Sister’s Island c. early 1950s

Here is a continuance of the tales of Juanita (Swanson) DuLong. Somewhere around the early 1950s, probably after a year at Fiddle Reef lighthouse the family was moved to Sisters Island. Juanita says:

Sisters Island

Fiddle Reef’s plumbing was a cistern and hand pump. Cold water only. 

Sisters was a little tamer and had a bathroom. When we arrived we found the tub full of coal. The running water was cold only . A reservoir on the wood and coal stove heated enough water for small tasks.

At that time  the lighthouse tenders also burned coal. The smoke could be seen well off.

While on the subject of heat, Dad nearly took a finger off chopping kindling. Mom patched it up, and a doctor later told her he “couldn’t have done it better himself”.

Here there were more and bigger buildings. I actually had a bedroom instead of my little pallet in the angle of the hallway (on Fiddle Reef). I cannot remember much about the day to day station workings, but I do remember the foghorn had a very brassy sound. Continue reading

Surviving on Fiddle Reef Lighthouse c. 1950s


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On January 21, 2012 I wrote about a family that lived on the lighthouses in the 1950s up to the 1960s, all in the days of no electricity – only kerosene lamps. I now have another installment from Ms. Juanita (Swanson) DuLong. She was only four years old at the time on Fiddle Reef, but memories are hard to erase – especially Lighthouse Memories!

List of Lights #215 - Fiddle Reef Sector

The map above shows the location of Fiddle Reef (1898 – 1978) just off Oak Bay, Victoria, BC. The lighthouse was on the rock under the green arrow. The lighthouse is long gone and is replaced with a white cylindrical tower with a white light and a red sector. Continue reading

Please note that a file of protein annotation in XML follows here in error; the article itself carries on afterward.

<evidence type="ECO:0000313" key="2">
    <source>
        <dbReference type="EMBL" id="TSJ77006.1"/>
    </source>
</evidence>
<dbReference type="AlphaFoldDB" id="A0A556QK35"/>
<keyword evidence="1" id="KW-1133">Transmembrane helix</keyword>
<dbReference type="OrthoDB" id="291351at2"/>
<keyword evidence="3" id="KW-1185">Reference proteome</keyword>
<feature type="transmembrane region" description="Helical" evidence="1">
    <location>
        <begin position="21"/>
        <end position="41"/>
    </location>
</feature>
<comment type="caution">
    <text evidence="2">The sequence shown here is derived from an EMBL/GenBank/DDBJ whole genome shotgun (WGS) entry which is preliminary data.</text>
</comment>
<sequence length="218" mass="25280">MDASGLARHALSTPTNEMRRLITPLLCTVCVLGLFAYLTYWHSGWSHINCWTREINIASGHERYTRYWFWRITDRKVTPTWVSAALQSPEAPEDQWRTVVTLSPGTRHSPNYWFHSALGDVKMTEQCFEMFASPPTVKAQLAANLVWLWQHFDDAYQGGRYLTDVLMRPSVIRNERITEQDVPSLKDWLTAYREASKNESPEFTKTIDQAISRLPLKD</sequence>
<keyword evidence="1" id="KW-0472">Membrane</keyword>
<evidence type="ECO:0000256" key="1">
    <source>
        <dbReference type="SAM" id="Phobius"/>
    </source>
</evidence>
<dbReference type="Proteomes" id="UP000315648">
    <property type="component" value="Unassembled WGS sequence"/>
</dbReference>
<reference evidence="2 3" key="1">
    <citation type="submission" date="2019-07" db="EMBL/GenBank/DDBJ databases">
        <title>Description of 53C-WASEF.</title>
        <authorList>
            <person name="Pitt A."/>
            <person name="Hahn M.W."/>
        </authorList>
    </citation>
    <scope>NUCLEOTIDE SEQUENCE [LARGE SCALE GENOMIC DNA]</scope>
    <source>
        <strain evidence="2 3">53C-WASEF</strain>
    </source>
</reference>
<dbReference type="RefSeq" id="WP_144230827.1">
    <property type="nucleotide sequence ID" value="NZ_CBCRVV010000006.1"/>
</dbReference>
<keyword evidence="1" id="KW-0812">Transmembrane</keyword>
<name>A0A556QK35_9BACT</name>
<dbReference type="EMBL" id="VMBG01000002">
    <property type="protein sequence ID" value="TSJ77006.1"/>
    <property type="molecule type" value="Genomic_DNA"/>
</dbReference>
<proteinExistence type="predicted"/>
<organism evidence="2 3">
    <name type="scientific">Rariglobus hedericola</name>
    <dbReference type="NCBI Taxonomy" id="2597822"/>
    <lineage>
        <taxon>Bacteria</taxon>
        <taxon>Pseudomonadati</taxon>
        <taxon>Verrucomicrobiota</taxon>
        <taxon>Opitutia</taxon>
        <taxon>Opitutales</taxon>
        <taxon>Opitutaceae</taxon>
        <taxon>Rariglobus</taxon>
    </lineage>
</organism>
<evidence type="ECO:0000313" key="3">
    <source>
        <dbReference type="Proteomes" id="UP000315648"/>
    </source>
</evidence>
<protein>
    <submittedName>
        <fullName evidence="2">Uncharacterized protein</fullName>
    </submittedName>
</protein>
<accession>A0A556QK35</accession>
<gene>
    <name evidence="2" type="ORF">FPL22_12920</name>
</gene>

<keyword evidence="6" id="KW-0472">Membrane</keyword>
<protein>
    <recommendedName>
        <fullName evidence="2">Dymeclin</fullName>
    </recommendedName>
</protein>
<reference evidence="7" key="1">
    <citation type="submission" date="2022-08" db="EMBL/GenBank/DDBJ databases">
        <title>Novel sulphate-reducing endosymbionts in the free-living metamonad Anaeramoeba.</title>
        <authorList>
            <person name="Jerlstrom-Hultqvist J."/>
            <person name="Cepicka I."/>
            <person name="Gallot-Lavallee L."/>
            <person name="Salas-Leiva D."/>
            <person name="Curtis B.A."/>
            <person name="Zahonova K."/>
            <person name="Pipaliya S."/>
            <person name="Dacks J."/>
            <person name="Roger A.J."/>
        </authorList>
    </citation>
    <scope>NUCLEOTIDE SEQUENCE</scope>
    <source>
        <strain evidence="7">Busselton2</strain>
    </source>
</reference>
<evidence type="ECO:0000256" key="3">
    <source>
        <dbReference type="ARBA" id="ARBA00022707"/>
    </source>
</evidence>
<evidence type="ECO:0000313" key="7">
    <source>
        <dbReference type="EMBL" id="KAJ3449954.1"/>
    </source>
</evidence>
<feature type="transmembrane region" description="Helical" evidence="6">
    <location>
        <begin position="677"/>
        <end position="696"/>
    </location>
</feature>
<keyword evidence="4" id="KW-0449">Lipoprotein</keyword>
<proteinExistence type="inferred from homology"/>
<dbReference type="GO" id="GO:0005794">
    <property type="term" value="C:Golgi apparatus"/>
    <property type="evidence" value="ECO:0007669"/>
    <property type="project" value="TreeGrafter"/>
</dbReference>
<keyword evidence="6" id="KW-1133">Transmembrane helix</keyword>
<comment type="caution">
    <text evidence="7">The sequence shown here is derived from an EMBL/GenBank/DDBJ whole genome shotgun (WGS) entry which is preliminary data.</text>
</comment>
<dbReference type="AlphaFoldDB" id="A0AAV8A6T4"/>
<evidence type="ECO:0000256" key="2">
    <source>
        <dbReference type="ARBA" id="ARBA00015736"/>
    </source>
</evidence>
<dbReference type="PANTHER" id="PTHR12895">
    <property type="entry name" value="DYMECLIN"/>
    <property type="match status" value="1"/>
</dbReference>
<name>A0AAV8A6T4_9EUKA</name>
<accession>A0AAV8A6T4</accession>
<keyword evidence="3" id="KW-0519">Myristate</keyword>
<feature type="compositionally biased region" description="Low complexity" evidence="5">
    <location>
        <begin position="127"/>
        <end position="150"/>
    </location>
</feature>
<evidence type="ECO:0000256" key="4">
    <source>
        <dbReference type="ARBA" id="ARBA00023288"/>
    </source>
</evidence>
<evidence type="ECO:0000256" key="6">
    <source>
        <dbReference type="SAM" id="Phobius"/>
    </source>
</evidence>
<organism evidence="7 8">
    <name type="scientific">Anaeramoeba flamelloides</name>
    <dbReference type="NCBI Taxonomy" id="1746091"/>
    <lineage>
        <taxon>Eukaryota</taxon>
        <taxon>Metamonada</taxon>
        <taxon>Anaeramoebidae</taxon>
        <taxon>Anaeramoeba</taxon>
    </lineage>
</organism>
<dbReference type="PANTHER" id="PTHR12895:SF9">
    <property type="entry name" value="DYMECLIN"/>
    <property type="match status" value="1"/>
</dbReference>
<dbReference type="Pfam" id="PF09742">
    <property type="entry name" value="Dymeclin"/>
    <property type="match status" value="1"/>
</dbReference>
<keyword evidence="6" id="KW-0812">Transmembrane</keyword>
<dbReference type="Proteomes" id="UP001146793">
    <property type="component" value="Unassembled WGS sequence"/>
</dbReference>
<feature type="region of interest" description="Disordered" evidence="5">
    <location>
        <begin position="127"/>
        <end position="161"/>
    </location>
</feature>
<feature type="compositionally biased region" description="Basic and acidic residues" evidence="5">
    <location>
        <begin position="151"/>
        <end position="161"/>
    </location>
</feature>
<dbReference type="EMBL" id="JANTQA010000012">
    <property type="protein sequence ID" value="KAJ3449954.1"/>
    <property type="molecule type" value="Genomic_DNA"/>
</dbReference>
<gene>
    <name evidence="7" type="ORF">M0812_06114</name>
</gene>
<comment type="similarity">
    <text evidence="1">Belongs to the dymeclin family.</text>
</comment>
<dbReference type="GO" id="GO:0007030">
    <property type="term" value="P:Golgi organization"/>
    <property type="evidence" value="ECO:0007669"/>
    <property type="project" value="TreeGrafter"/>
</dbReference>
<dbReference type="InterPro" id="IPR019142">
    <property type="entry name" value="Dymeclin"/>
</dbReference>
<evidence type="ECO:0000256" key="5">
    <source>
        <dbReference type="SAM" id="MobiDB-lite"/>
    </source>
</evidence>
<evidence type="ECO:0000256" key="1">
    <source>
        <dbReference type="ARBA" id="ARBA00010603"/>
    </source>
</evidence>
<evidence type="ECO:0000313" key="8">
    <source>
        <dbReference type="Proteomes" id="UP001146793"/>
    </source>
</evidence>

Life on the Lighthouses c. 1950s to 1960s

Nootka light

I receive links to lighthouse stories in the most unbelievable ways. This one arrived in the middle of an email addressed to someone else, which was then passed on to me.

After contacting this first writer I was passed on to another. To keep track of all my contacts I think I will soon need a secretary!

The first writer was Ms. R. Dawson, and her grandparents were on five British Columbia lighthouses for a total of twenty plus years staring in the 1940s. Ms. Dawson describes herself as an activist and I believe she is onboard with the lighthouse keepers against automation as she says: “Lighthouses have been under attack for decades by federal government politicians who have no idea as to their worth and see them as an easy target.”

After contacting Ms. Dawson, I was told that her Aunt Juanita was older and had more stories to tell, and that Aunt Juanita is the sole surviving child of Ms. Dawson’s grandparents/Juanita’s parents. So, Ms. Dawson contacted Aunt Juanita, and I then received an email from Juanita’s husband Roy DuLong. Continue reading